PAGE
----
Are North Korea and Syria Working Together Against U.S. Foreign Policy?

A United Nations panel has accused North Korea of helping Syria produce chemical weapons allegedly used in violent operations to defeat rebels and jihadis outside of Damascus and other parts of the country.

At the heart of the more than 200-page U.N. report—obtained by The New York Times—was an accusation that North Korea sent Syria supplies associated with the production of chemical weapons such as acid-resistant tiles, valves and thermometers as well as missile technology. North Korea also allegedly sent workers who allegedly assisted in the production of chemical weapons. In return, North Korea was able to invest the funds in its nuclear weapons program, according to the report.

The U.S. has charged Syria, as well as the jihadis it’s fighting, with the use of chemical weapons in multiple incidents that have reportedly resulted in civilian deaths. While Syria, along with Russia and Iran, has denied these accusations, the U.S. has led an international campaign to condemn Syria. On Monday, U.S. Ambassador to the United Nations Nikki Haley attacked Russia for defending its Syrian and Iranian allies.

Syria has benefited from its relationship with Russia and Iran, but the new U.N. report focused on its long history of ties with North Korea, a fellow opponent of U.S. foreign policy considered a state sponsor of terrorism by the State Department. Earlier this month, a group of independent U.N. monitors found more than 40 unreported North Korean exports between 2012 and 2017 to Syria’s Scientific Studies and Research Center, a government body the report linked to Damascus’s chemical weapons program.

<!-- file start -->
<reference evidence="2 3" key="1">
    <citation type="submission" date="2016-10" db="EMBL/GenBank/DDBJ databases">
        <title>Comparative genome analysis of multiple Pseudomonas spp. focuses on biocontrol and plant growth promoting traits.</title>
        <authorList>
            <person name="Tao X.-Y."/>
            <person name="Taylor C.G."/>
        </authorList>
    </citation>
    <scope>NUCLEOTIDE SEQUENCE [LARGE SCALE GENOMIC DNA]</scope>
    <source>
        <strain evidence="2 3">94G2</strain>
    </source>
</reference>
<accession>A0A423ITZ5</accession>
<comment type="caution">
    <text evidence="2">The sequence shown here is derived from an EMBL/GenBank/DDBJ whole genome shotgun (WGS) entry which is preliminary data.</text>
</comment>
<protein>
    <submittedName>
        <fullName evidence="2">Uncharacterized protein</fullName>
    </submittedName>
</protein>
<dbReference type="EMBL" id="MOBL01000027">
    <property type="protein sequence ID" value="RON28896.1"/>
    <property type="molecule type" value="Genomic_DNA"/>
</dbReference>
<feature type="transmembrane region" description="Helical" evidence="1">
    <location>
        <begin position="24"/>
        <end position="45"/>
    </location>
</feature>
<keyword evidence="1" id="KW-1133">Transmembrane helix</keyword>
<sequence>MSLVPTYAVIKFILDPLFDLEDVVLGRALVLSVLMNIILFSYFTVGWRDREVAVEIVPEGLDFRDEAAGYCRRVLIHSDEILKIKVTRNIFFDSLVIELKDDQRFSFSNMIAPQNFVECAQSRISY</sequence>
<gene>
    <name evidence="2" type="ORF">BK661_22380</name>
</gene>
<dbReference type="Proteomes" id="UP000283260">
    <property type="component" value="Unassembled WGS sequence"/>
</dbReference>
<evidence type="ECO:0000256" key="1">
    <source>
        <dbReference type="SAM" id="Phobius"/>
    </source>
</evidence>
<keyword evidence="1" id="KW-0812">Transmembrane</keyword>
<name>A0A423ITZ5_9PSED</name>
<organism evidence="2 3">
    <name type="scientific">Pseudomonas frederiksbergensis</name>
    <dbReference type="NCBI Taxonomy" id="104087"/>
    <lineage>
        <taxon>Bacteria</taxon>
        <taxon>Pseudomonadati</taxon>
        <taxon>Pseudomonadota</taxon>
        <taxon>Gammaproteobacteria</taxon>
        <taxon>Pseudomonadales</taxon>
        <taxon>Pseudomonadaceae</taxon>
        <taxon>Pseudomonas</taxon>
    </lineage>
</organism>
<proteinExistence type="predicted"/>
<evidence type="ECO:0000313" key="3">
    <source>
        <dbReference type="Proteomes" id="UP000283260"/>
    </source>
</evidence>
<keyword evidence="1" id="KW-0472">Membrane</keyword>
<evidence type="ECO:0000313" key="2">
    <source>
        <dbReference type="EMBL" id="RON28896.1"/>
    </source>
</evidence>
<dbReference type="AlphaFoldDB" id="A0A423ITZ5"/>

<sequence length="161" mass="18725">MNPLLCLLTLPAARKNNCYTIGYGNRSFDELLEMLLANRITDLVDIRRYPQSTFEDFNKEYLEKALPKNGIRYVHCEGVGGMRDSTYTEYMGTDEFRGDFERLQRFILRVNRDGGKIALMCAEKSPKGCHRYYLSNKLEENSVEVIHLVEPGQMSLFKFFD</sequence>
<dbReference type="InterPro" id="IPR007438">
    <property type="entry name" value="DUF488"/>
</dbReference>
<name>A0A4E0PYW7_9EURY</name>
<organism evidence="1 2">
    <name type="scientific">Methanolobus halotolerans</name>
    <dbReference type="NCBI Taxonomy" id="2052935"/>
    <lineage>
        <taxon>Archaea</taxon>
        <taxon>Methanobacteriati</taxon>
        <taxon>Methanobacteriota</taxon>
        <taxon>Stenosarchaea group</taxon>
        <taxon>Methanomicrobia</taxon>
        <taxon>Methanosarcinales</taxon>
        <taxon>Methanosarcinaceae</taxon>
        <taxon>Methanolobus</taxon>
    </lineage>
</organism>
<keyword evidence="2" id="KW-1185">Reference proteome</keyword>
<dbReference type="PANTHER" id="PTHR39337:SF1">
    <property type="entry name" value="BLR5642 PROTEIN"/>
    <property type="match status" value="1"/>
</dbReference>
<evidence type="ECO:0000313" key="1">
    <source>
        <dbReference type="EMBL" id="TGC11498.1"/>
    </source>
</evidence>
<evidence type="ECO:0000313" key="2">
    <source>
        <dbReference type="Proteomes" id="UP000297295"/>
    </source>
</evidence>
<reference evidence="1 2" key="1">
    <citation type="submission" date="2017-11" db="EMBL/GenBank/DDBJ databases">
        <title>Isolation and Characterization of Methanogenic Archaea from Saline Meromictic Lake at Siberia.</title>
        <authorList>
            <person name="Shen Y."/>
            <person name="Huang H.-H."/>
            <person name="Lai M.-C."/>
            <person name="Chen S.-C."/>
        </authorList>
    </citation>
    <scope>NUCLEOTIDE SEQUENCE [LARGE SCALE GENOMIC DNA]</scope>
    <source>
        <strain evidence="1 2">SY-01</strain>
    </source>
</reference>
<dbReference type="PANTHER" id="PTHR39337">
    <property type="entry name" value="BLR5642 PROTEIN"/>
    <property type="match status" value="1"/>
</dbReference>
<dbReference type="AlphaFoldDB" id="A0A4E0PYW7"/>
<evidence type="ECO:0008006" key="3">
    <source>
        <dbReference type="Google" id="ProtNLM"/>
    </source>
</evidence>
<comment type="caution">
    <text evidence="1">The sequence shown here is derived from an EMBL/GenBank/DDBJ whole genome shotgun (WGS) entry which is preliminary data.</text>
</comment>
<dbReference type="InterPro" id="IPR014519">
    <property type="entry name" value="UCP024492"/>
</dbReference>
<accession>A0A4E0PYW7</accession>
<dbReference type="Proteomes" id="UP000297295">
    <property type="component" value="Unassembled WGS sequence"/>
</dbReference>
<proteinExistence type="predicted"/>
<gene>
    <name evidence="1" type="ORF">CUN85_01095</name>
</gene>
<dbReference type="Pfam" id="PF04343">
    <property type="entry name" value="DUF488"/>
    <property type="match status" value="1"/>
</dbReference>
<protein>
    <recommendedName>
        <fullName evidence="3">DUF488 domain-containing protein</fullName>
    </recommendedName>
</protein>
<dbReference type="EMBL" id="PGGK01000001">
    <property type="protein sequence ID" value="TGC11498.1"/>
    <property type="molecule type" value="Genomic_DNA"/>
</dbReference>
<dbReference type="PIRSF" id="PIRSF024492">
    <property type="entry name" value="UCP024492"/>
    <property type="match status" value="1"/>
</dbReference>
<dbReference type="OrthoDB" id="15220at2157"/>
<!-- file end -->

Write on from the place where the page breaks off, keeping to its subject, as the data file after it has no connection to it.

President Donald Trump has threatened the government of both countries with military action, but as other longtime U.S. foes such as Russia and Iran grew more powerful on the world stage, North Korean supreme leader Kim Jong Un and Syrian President Bashar al-Assad have claimed major victories of their own in recent years.

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